DIY comps: Be your own number cruncher
Many online sites now let you see nearly everything a real-estate agent can. Here's how to use that information to get the best price, whether you're buying or selling a home.
If you're buying or selling a home, you're probably living and breathing "comps."
Shorthand for "comparable sales," these are the records of recently sold homes and pending sales that real-estate agents use to determine the sale value of similar properties. (Bing: What's a pending home sale?)
Until recently, it was difficult — certainly not practical — for most buyers or sellers to assemble their own comps because real-estate brokerages dominated access to real-estate records. But that has changed, with multiple-listing services now open to online brokerages.
"Their (the real-estate industry's) ability to control what you see is diminishing every day," says Glenn Kelman, CEO of the online broker Redfin. Now, records of property sales — records that are current enough to be useful — are increasingly found online, which means curious and determined buyers and sellers can dispel the mystery that once surrounded the pricing of real estate.
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So, fine, you can do your own comps. But why would you want to?
- You're selling property without an agent and need to figure out what the price should be.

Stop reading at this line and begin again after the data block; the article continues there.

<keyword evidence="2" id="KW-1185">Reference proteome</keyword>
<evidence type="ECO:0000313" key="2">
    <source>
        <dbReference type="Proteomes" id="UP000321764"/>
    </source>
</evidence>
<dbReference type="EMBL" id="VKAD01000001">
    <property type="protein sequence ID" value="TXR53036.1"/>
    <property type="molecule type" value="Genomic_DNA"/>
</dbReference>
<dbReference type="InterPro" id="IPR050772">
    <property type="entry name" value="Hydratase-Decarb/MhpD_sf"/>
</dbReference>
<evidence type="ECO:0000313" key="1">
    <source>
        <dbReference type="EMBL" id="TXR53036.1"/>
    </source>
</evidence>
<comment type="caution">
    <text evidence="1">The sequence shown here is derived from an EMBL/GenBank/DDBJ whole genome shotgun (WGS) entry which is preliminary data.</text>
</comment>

- You bravely want to investigate what the falling market has done to the value of your home.
- You're buying and you want to be able to recognize a bargain and avoid overpaying.
- You want to see for yourself how your real-estate agent arrives at her pricing advice.
Agents are ethically required to put their clients' interests first. But, occasionally, "the Realtor might give you the (comps) that are low, which is the (client's) biggest fear," says Duncan Hare, a broker with Synoia in Orange County, Calif.
By becoming knowledgeable, you can dispel the worry that your listing agent will show you inappropriately low comps in hopes of making a quick sale. Understanding comps also will help you get top dollar for your home while preventing you from asking too much and stalling the sale.
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Good comps and bad comps
Finding comps sounds simple: You just look at prices of sold homes, you'd think.
But just any old home sale won't do for a comp. The sales used must be recent, of homes similar to yours and near your home. You're unlikely to find a recent sale of a home that's identical to yours, so the idea is to come as close as you can, then adjust your price to account for the differences.
The three keys are:
- Timing: To price your home, find transactions recent enough to provide a valid comparison. Unfortunately, "recent" is a squishy term. In a hot market when properties are turning over quickly and scarcity is driving up prices, recent may mean just two weeks ago. In many U.S. markets today, a comp from two months ago may not be useful because, even in a subdivision with identical houses, a home that sold for $500,000 might go for $440,000 today. In a stable market, comps from six months or nine months ago might work fine. Prices typically are higher in summer and lower in winter, when demand is typically lower. Prices also fluctuate in response to mortgage rates, local development, employment patterns and whether people are moving in or out of an area.